Rather than let this blog become completely dedicated to local history, I have decided that for now I will move away from the home-grown connections to medieval travel and give some time to my primary interest and research area – pilgrimage in literary works. The most famous literary depiction of medieval pilgrimage is of course Chaucer’s The Canterbury Tales but its presence can be seen in many other Middle English works and across a variety of genres. During the course of my research I’ve come across numerous ways in which pilgrimage appears in texts and here is one I found when I just started on my research last winter. While researching the link between didactic, instructional literature and pilgrimage, I came across a text entitled The Boke of Curstasye which offers directions relating to correct table manners and how to behave in church, among other things. I had examined other didactic texts, mostly parental advice to children, where pilgrimage only received a passing reference so I was pleasantly surprised to find that The Book of Curtasye gave detailed instructions on how a person (more specifically a man) should behave when on pilgrimage. It is an amusing piece which explains how a male pilgrim should handle a situation where he finds himself having to share a bed with another pilgrim. For example, having picked a side of the bed, speaking is to be kept to a minimum once you have inquired his name and where he is from:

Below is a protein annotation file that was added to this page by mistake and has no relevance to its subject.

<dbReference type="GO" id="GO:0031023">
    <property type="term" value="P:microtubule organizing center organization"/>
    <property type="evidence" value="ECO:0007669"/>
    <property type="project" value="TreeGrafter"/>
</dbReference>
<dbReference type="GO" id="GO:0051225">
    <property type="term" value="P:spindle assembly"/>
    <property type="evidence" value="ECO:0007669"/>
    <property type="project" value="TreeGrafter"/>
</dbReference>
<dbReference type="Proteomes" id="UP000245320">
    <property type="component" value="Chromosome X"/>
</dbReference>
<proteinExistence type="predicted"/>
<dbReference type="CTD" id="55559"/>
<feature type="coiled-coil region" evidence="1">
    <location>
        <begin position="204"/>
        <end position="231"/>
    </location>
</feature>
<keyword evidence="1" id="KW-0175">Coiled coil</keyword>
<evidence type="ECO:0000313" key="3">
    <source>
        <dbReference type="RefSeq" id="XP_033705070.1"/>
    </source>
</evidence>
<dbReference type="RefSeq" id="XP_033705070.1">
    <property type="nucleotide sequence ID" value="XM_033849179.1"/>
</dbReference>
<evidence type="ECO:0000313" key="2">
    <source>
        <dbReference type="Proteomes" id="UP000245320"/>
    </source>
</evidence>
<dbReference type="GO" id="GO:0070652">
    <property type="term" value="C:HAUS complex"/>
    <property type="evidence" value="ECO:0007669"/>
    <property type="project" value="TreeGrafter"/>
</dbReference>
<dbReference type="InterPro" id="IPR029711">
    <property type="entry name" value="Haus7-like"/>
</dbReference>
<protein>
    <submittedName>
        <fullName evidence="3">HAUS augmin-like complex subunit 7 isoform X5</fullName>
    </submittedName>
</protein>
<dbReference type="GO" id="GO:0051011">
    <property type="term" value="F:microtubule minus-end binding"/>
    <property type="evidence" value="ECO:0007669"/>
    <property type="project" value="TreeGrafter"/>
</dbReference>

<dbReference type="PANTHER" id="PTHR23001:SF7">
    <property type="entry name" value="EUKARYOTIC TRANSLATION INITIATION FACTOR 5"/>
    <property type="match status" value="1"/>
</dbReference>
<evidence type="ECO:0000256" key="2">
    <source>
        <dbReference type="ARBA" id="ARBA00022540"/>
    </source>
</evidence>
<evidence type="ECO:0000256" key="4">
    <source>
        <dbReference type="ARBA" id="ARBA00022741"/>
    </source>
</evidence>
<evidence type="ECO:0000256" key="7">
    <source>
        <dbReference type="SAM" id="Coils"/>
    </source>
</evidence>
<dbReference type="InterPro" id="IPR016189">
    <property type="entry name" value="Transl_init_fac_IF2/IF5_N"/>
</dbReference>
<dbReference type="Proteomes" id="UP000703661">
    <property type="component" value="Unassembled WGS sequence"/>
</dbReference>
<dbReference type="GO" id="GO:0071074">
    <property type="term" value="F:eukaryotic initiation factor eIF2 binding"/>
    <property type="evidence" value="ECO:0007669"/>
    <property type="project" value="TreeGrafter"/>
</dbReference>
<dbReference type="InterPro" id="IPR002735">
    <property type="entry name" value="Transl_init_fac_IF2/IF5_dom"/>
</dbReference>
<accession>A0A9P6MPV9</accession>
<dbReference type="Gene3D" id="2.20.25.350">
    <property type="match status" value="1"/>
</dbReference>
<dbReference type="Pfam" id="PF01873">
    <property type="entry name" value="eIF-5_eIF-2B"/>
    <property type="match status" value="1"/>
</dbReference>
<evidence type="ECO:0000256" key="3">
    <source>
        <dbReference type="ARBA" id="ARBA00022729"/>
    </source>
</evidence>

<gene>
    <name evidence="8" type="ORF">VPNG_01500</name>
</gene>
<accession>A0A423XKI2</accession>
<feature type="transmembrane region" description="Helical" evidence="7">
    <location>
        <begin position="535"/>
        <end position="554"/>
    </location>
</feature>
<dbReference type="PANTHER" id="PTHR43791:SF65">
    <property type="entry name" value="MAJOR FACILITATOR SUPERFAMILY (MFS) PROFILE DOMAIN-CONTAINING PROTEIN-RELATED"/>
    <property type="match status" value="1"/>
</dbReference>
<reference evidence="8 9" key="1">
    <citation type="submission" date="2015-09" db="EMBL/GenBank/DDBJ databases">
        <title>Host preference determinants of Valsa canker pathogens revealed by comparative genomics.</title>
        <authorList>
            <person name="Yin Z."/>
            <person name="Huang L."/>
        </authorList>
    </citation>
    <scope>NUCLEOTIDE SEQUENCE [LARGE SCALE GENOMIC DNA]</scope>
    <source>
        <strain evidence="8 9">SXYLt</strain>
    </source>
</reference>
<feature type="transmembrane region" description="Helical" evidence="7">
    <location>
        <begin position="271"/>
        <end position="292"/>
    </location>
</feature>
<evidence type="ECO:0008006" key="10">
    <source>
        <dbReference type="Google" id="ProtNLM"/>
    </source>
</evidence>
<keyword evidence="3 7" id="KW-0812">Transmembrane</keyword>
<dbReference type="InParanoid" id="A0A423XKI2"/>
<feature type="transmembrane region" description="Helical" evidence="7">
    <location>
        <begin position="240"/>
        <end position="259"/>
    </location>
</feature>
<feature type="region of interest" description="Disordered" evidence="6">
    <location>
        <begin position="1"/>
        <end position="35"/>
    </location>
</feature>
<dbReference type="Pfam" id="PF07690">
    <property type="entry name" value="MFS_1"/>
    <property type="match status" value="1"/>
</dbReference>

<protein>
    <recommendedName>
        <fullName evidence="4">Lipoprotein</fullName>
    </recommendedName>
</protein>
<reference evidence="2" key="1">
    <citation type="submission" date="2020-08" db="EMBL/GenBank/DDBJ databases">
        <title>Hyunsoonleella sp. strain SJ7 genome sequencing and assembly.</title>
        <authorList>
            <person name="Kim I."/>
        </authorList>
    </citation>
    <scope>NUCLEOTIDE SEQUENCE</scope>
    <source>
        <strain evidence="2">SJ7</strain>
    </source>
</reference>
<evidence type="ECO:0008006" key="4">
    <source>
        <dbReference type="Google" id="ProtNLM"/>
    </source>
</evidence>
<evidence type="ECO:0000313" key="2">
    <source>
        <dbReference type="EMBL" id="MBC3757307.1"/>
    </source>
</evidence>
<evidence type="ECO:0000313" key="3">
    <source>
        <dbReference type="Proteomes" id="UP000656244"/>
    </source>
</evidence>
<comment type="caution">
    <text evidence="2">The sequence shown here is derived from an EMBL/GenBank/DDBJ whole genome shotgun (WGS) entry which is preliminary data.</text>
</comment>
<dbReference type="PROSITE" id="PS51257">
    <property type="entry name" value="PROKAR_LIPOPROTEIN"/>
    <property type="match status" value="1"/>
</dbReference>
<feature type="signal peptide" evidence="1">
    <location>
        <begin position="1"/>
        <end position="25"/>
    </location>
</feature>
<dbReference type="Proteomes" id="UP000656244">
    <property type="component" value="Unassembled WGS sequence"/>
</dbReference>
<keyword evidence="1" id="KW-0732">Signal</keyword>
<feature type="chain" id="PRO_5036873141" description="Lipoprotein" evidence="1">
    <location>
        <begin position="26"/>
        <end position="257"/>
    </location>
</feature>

Tag Archives: The Canterbury Tales
With felawe, maystur, or her degré,e curtasye
In bedde yf þou falle herberet to be,
Þou schalt enquere b
In what par[t] of þe bedde he wylle lye;
Be honest and lye þou fer hym fro,
Þou art not wyse but þou do so.
With woso men, boþe fer and negh,
The falle to go, loke þou be slegh
To aske his nome, and qweche he be,
Whidur he wille: kepe welle þes thre.
The correct way in which to behave when in the company of friars while on pilgrimage is also dictated as are strict guidelines on not displaying greediness at the table of a host. The most amusing instruction I came across in this piece, however, was that when looking for a place to stay when on pilgrimage you must never stay in the home of a red-haired person “For þose be folke þat ar to drede”. Looks like if I was to provide pilgrims with hospitality in the Middle Ages, my red hair would have scuppered those plans.
If you would like to read more from The Boke of Curtasye please check out the online version of the text found in the “Corpus of Middle English Prose and Verse” – http://quod.lib.umich.edu/c/cme/AHA6127.0001.001/1:21?rgn=div1;view=fulltext